Unfortunately, it happens but who’s at fault?
This depends on the circumstances. If your employee is pulled over, they would be asked to provide their details and then they must report it to you. Alternatively, if they are caught by a speed camera, you will receive a letter through the post or the registered keeper will if the vehicle is leased or not owned by your company.
The company receiving the letter of notice must name the driver. If they fail to do so, that can be an offence.
If the company is unable to name the driver, they must be able to show that they have gone to reasonable lengths to try. If a record is not kept of drivers and vehicle usage, the company would need to provide proof of this and explain why records are not taken. If the company can prove that they are unable to name the driver, no one can be prosecuted.
Failing to provide adequate information bears a fine of £1000.
The responsibility for speeding always rests with the driver. But when the vehicle is driven for work, there are legal potholes. The employer shares responsibility for ensuring that the vehicle is roadworthy and driven safely by the employee. When the vehicle is driven for work, it becomes a workplace and employers have a responsibility to keep employees safe while at work.
Employers can and have been prosecuted, in the event of a serious accident.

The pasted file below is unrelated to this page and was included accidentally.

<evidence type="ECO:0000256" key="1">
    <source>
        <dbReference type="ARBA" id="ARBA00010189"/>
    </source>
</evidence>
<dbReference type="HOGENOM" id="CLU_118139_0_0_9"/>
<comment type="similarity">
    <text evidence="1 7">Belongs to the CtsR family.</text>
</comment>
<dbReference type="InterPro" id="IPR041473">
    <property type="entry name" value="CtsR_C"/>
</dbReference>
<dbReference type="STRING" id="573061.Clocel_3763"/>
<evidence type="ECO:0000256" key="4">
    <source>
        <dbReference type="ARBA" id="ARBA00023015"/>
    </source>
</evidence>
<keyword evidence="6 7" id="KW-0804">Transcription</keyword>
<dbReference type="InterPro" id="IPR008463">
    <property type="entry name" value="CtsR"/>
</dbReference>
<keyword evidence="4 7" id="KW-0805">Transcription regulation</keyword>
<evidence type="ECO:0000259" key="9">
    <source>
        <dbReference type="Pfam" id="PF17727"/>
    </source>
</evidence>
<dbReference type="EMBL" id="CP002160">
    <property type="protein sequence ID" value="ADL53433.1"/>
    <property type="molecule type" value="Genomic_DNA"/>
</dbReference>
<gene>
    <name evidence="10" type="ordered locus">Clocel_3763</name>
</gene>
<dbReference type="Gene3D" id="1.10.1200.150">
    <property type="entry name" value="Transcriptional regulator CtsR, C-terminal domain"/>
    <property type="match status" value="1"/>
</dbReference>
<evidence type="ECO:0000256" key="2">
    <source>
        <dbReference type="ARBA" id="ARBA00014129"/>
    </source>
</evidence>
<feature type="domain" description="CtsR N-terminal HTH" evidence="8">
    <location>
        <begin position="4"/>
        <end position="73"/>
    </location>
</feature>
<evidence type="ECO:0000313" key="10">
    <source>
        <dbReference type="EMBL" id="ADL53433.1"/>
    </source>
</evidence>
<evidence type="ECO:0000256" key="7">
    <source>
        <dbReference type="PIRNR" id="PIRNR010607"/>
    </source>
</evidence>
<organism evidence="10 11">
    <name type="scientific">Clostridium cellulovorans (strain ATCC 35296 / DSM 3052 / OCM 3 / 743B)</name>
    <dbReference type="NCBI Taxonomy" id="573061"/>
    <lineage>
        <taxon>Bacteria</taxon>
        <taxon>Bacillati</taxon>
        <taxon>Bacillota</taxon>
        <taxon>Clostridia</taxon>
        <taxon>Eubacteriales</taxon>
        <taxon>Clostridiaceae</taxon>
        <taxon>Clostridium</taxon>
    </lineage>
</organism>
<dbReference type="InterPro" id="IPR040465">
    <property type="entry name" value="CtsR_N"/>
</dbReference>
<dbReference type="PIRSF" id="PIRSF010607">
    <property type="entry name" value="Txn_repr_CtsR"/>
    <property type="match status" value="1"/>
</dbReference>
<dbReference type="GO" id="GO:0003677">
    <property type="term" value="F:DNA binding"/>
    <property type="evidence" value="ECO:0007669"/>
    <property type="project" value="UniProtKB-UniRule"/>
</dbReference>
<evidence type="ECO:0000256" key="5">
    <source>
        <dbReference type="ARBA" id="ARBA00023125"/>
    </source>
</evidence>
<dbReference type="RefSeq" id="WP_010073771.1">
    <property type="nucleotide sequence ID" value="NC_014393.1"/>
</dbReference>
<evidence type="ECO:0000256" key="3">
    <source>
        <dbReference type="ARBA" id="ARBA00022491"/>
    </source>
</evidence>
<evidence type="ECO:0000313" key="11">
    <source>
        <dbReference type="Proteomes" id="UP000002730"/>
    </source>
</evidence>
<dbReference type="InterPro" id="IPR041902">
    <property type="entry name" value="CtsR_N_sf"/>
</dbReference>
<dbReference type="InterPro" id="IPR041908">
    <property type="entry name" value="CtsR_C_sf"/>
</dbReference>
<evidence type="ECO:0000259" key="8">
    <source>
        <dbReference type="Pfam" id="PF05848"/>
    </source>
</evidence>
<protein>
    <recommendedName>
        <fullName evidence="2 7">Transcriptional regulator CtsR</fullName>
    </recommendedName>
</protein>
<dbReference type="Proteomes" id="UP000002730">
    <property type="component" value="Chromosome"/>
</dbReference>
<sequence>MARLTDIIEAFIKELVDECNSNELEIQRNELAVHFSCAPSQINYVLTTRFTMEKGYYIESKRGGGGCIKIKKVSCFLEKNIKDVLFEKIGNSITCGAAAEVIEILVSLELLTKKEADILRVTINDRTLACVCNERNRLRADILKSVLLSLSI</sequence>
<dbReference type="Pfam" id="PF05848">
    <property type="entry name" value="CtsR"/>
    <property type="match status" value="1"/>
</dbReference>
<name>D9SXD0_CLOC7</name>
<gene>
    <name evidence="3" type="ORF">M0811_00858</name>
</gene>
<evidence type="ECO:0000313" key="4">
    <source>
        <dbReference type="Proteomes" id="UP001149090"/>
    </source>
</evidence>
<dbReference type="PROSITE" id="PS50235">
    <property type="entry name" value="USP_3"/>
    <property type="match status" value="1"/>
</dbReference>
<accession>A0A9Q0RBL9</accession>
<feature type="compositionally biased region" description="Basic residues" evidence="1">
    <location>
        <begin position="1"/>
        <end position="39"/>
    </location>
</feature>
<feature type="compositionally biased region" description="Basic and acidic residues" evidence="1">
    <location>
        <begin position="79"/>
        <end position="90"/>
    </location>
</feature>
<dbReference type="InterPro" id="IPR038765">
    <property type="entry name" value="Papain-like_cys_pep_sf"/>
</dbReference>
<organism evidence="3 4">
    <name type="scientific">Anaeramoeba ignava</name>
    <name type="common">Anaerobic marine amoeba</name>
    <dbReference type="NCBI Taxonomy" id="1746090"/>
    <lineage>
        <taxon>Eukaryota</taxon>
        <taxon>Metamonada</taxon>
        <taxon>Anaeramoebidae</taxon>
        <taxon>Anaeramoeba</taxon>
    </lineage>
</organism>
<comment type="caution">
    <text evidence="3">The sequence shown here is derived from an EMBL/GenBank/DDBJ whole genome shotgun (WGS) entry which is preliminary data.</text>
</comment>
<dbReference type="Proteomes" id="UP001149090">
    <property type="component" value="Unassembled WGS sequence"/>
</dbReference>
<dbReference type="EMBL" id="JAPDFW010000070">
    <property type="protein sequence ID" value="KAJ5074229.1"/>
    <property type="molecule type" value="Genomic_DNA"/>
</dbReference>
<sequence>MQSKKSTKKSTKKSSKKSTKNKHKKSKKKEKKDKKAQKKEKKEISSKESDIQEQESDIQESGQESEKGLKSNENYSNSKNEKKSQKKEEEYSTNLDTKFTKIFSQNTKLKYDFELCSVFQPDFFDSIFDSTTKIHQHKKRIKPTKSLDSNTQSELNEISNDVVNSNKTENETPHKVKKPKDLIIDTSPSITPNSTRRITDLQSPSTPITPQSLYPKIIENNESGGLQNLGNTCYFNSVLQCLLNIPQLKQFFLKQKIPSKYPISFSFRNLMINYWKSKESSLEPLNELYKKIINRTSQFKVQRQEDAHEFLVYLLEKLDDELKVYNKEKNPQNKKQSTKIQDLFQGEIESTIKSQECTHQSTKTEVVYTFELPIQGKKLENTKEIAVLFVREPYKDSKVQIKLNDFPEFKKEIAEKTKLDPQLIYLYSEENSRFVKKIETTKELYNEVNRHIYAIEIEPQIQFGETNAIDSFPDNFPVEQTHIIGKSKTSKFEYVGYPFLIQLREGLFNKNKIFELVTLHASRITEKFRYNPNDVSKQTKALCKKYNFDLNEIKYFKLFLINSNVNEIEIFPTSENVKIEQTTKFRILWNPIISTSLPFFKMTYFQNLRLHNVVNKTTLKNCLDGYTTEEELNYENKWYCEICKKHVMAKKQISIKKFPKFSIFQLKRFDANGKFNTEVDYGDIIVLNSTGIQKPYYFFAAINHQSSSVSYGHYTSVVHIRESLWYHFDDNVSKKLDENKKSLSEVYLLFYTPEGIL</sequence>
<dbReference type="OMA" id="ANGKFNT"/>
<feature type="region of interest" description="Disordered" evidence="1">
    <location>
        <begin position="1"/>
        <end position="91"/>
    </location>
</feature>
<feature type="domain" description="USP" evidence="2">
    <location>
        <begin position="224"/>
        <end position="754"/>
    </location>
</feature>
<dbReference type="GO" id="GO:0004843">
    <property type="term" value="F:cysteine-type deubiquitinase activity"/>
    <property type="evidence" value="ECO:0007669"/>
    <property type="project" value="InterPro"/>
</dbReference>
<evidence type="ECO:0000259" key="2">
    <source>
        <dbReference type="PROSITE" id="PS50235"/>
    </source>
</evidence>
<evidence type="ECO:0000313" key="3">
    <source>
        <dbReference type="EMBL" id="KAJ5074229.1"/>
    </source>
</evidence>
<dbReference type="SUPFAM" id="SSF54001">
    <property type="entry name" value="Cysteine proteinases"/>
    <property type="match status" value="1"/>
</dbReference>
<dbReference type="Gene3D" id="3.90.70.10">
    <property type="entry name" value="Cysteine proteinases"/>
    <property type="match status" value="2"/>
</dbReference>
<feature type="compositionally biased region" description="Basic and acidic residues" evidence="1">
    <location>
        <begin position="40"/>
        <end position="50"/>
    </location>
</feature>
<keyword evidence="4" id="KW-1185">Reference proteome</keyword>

So while the driver is at fault for speeding, employers still need to ensure they have taken steps to ensure employees drive sensibly on the road while at work.
The penalties for speeding offences.
Because the driver is over the speed limit, they will have to accept the penalty points and pay a fine.
The points can have a knock-on effect both for the driver and the company.
Drivers who have 6 or more points on their licence can see their insurance premiums rise. This will also affect the company’s insurance for the whole fleet.
There are also costs which the company will have to deal with, such as increased fuel consumption due to higher speeds being used and increased tyre wear from high speeds.
Ultimately, the driver is responsible for speeding offences. But wise employers will do their utmost to ensure they have covered themselves to reduce the risks.
There are many ways to do this, and the most popular is with a modern telematics system that can monitor driver behaviour and help you improve fleet safety, doing this also helps to reduce costs and legal liability.